Paris! Left insanely, and I mean insanely, early on the train and discovered at the other end that they'd done the old switcheroo and my booking was now at a hotel I can only descrive as the Granville end of Paris. A bit grim and scary, but what can you do. I was on a mission. First stop, checking off one of the great museums, which meant a death march around the Musée d'Orsay, . Look at the paintings! LOOK AT THE PAINTINGS, DAMN YOU! Not the funnest, and I realised to my horror I'd seen a lot of them before, well, more than a few anyway (and will again if I get to that Canberra exhibition). Oh dear. Should have gone to the other gallery. Maybe next time. I did enjoy the art noveau rooms though, very much. Luch in an overpriced cafe but at least I got a sit down. Meant to go on an evening tour but I was turned away, so I decided to go one one of those cheesy river tours and managed to get on the boat, chatted in very, very basic German to my co-seaters (Rex doesn't really do much for my conversational German) and actually enjoyed myself. Somehow I'd fluked it to be on the cruise just as the sun was setting. Magic! Alas, my beloved lil fuji cam died taking a picture of the sun setting over Notre Dame. Weep.



Have Fun Storming The Castle




I made it out to Pierrefonds and back all by myself with no map, no car and only five words in French. I’m sure the East German judges will score harshly in finesse, but I was pretty damn well pleased with myself.

And what a day! The absolute most fun I’ve had since I was a kid in the 70s (which was the last time I had a summer holiday).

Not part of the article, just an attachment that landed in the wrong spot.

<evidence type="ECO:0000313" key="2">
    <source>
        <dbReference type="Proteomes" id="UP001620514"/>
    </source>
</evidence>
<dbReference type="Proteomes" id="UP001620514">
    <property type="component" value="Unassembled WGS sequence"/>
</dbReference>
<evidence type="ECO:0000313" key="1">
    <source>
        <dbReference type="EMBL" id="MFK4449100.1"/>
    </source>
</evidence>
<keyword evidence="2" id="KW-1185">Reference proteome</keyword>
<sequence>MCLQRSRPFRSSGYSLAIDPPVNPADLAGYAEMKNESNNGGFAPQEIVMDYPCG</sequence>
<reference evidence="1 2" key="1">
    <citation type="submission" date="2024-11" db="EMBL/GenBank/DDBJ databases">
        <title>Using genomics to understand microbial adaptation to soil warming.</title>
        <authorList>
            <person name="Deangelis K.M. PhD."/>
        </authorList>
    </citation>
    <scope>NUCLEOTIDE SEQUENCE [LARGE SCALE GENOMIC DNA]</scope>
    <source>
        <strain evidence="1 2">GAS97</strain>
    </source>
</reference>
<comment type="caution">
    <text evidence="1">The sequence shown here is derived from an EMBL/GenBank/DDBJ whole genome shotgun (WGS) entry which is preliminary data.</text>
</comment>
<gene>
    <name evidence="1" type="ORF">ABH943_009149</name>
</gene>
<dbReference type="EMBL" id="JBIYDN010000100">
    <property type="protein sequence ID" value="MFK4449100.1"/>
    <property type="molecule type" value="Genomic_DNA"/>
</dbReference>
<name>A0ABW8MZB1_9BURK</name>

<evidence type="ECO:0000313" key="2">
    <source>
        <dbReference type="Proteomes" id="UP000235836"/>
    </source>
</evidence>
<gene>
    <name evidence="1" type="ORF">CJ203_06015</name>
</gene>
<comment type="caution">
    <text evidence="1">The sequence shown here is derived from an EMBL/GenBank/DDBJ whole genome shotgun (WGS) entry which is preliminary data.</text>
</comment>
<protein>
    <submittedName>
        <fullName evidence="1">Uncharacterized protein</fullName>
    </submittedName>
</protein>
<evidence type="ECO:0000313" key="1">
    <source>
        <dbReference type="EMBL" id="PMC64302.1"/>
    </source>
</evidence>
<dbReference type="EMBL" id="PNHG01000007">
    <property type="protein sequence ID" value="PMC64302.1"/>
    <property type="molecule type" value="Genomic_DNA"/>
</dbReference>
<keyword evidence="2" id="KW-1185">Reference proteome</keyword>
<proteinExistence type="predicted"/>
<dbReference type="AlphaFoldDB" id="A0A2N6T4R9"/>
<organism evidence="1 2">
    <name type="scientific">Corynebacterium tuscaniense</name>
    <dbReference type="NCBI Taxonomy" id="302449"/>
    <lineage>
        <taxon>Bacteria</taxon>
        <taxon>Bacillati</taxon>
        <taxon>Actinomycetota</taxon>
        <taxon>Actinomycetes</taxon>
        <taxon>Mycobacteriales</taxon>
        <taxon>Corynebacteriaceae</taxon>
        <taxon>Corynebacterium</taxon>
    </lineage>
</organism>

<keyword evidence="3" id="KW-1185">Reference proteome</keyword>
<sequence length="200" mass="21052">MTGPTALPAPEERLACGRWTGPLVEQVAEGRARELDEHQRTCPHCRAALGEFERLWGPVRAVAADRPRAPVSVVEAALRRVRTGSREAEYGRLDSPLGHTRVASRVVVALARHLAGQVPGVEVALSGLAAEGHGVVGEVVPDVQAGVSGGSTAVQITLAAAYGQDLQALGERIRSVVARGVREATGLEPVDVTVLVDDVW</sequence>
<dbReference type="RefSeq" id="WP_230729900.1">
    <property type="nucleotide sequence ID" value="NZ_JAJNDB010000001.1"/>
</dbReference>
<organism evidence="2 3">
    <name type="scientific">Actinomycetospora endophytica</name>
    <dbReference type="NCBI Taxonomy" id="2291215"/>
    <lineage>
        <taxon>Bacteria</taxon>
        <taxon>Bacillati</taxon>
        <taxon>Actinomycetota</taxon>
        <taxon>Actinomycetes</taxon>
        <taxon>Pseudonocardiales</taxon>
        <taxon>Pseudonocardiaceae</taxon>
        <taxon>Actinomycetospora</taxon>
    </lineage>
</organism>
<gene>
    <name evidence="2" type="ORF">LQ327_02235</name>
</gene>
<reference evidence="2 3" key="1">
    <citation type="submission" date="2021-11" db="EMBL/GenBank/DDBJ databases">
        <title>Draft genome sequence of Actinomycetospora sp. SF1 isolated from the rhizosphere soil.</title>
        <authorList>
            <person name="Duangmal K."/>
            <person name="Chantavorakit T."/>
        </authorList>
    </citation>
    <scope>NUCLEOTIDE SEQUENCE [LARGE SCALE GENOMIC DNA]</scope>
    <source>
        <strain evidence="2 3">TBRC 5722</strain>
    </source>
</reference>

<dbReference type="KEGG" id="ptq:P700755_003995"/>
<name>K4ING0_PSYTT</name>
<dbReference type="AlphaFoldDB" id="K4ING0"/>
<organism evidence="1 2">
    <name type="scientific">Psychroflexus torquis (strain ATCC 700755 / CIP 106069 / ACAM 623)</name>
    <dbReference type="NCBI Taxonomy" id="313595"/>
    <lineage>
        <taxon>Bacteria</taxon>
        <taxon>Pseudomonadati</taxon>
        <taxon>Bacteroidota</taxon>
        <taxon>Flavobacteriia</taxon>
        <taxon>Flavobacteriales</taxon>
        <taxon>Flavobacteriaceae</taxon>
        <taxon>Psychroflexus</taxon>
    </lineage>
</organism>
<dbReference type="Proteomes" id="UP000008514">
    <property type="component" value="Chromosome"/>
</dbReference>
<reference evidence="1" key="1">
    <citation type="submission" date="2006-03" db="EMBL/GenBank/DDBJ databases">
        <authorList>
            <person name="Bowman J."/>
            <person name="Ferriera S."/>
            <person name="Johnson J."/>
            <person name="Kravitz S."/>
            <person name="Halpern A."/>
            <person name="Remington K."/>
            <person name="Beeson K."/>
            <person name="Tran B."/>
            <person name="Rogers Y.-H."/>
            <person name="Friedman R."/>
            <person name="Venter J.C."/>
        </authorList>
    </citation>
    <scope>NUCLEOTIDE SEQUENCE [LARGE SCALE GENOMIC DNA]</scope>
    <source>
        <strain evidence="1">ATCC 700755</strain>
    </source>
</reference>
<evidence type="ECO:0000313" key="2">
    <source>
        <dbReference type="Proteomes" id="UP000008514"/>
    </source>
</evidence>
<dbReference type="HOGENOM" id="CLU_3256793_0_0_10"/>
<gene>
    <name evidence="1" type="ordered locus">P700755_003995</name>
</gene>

Merlin aside, it was bloody marvellous. A big old proper Disney fantasy castle. Now you know I love a Victorian folly and/or castle, and this, this was brilliant. Completely mad. Perfect. And I’m glad the film crew weren’t there (though the sets and props were all ready and waiting their return) because they’d have crimped my style. My style being that of a seven year old on red cordial running up and down the stairs. Okay, an arthritic seven year old with a dicky ankle, but you get the idea. Bweee!



After running about and up and down and around (and you know you’ve watched way too much Merlin when you’re thinking ‘Oh, these are the stairs that lead round the corner and down to the dungeon’ – and they are). I walked around the grounds and lay down in the grass while my poor feet steamed, just gazing up at le chateau. Happiness and joy.

Btw, I know why the Merlin crew keep mostly to the stony parts of the castle as opposed to the creaky floors bit. I can see it now:

“Merlin!” (heel)